The Internet is a dangerous, dangerous place. One minute you’re watching a heist movie on Netflix Watch Instantly, the next you’re looking up an actor’s name on IMDb, and before you know it you’re watching videos of actual robberies on YouTube, four and a half hours have gone by and you’ve watched exactly six minutes and seventeen seconds of that streaming movie.
On a recent journey down the Internet rabbit hole I randomly found my way to CinemaTreasures.org, a website founded by a filmmaker and a film historian in order to build a living history of every movie theater past and present in the United States. It’s a monumental but potentially invaluable website. And, for slightly more casual readers like myself, it’s a place readjust my nostalgic impressions about the movie theaters of my youth.
Personally I get almost as nostalgic about movie theaters as I do about movies themselves. Though I can’t remember the ending to the movie I saw on Tuesday (it was the one about the guy with that face who’s on that show…what’s his name?), I can still vividly recall where I saw the important movies of my childhood right down to my seat in the auditorium. Even as I do this I know: I am romanticizing these things to an insane degree. I wasn’t going to the classic movie palaces of Hollywood’s golden age; I was going to cruddy subdivided multiplexes in the ‘burbs in Jersey.
That’s one of the things I love about Cinema Treasures. Each theater’s page is devoted entirely to reader submissions. Most of these readers are employees of those theaters, often writing with lenses just a shade less rose-colored than mine. It’s hilarious to compare the beautiful images in my head with their unflinching accounts of reality. For example:
Movie City 5, East Brunswick, NJ
Nostalgic Recollections:Watching “UHF” with my mom and discovering Michael Richards before he became Kramer on “Seinfeld; paying for one movie and getting a free second feature (I remember it being “Flight of the Navigator” and “The Rescuers Down Under” but those movies were released so far apart that can’t be right); rounding up as many friends as could fit into two cars to go see Jean-Claude Van Damme’s “Street Fighter” for my 14th birthday party.
Unflinching Cinema Treasure Reality: “Where else could you earn $3.35 an hour, wear bad bowties, have an unlimited supply of Savor-All and be berated by management? Good memories include: cleaning garbage cans, disposing of rats falling from the ceiling tiles, breaking bon bon freezers and drinking in the storage room. Not a bad days work!” — Lateguy
Movie City 5 Is Now: a furniture store.
Loews Cinema 6, Freehold, NJ
Nostalgic Recollections: Seeing my first R-rated movie, “Terminator 2: Judgment Day;” watching “Being John Malkovich” there for the first time in a completely empty auditorium and feeling like I was discovering the greatest cinematic secret in the history of the world.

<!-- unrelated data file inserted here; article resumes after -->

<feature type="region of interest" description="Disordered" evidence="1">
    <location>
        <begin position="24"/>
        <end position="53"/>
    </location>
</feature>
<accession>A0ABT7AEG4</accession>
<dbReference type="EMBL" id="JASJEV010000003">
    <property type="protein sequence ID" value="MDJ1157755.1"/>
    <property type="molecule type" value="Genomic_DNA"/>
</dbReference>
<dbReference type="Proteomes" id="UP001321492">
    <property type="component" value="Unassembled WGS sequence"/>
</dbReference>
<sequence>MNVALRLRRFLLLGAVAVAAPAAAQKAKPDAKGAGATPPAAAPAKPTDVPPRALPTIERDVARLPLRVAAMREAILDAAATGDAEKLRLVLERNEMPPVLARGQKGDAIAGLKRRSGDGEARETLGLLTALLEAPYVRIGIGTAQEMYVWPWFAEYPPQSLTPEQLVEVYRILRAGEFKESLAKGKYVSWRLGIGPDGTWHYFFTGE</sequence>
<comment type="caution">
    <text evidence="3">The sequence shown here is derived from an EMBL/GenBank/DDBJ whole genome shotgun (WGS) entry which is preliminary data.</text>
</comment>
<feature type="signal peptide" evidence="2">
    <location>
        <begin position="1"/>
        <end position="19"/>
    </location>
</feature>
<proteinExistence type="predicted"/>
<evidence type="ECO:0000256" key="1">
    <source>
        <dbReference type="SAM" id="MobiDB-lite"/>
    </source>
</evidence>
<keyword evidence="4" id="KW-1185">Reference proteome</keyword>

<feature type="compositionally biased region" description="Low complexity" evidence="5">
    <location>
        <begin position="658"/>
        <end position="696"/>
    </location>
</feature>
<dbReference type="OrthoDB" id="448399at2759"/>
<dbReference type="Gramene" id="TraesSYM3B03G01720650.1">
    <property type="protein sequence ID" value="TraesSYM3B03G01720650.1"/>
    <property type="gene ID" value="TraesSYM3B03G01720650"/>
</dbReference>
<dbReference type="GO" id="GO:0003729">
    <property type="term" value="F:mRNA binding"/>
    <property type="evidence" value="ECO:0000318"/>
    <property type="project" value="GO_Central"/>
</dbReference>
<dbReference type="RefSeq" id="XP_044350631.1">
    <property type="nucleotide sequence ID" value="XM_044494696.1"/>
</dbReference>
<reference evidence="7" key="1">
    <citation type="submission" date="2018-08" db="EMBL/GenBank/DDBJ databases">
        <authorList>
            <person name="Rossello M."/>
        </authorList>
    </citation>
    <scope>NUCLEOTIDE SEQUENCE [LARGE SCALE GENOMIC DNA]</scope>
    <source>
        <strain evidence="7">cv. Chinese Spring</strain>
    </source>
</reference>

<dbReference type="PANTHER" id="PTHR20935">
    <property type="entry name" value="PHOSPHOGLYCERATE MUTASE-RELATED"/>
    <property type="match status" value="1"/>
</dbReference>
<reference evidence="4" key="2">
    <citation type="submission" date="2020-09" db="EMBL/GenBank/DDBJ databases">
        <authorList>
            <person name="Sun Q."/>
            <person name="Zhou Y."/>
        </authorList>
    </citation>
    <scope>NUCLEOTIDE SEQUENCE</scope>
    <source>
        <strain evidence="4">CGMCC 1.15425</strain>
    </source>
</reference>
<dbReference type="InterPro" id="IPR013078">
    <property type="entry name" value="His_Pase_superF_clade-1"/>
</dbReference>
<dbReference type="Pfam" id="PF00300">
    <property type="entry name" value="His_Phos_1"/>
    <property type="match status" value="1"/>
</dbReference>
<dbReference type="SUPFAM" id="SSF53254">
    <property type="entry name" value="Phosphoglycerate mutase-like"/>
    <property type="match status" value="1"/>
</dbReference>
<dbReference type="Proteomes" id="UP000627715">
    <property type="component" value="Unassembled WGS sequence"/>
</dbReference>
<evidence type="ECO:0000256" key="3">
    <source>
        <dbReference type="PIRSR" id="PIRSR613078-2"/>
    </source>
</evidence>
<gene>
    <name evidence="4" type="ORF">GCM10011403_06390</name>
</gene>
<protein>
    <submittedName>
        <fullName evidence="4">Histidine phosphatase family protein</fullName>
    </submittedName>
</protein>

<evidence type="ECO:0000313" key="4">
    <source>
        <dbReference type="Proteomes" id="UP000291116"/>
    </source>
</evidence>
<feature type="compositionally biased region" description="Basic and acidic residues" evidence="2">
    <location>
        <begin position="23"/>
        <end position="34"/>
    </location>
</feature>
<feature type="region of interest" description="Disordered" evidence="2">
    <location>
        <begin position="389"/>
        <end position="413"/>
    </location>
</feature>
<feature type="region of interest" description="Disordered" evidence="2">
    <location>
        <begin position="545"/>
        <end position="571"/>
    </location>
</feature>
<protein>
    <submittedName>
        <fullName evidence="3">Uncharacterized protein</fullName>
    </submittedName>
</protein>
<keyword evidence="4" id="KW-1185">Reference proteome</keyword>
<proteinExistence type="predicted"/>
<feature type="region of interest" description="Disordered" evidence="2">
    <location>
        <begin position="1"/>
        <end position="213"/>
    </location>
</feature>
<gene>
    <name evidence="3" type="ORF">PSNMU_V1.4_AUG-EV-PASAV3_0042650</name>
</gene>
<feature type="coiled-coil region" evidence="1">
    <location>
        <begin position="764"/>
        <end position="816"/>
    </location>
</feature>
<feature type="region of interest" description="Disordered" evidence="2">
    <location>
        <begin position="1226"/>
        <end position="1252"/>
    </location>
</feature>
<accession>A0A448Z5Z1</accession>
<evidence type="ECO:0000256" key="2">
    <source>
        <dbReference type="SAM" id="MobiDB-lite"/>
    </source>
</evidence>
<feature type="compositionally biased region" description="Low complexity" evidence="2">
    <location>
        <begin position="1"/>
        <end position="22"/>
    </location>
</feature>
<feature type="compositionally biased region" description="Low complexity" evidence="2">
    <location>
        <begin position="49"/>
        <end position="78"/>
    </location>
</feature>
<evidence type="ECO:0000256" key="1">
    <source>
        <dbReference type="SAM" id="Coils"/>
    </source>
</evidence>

Unflinching Cinema Treasures Reality: “It really was a piece of crap. Started as one theater [then expanded]… you could see the break in sections between each duo of theaters and in horrible rain theose sections would leak. Amazing place.” — Dave B.
Loews Cinema 6 Is Now: a Work Out World gym.
Amboys Multiplex Cinemas, Sayreville, NJ
Nostalgic Recollections: Being awestruck by the sheer size of this 14-screen behemoth, the biggest in my area; taking raindy day camp trips to the theater and the neighboring arcade, Razzmatazz, for movies and games; going to Hulk Hogan’s “No Holds Barred” with my best friend and his father and loving it like I had loved no movie before.
Unflinching Cinema Treasures Reality: (Excerpted from Associated Press News Item) “Three police officers and one civilian were injured when violence erupted after a showing of the new drug-gang movie ‘New Jack City’ at the Amboy Multiplex Cinemas, police said…The incident began between 11 p.m. and 11:30 p.m. as a fight between two people in the theater lobby escalated into several other fights, and two trash dumpsters outside were set afire.” — sl
Unflinching Cinema Treasures Reality #2: “I have heard that the Amboy structure has been deemed uninhabitable. The structure was built on partial land-fill on the marshlands of the Raritan River. The ground beneath the foundation of the lobby and concession area had begun to collapse and make the building unstable.” — MovieManBill
Amboys Multiplex Cinemas is Now: an empty, abandoned building.
I included those where-are-they-nows? because whenever I pass these places, I think back with fondness about those old movie theaters. Reading Cinema Treasures, though, I see them for what they really were: strip mall dumps. They didn’t have stadium seating or digital sound. Literally any place I could see a movie today would look and sound better than it did back then. It’s easy to get lost in back-in-my-day, get-off-my-lawn-you-3D-loving-kids thinking. Once in a while it’s worth remembering that remembrances aren’t always perfect.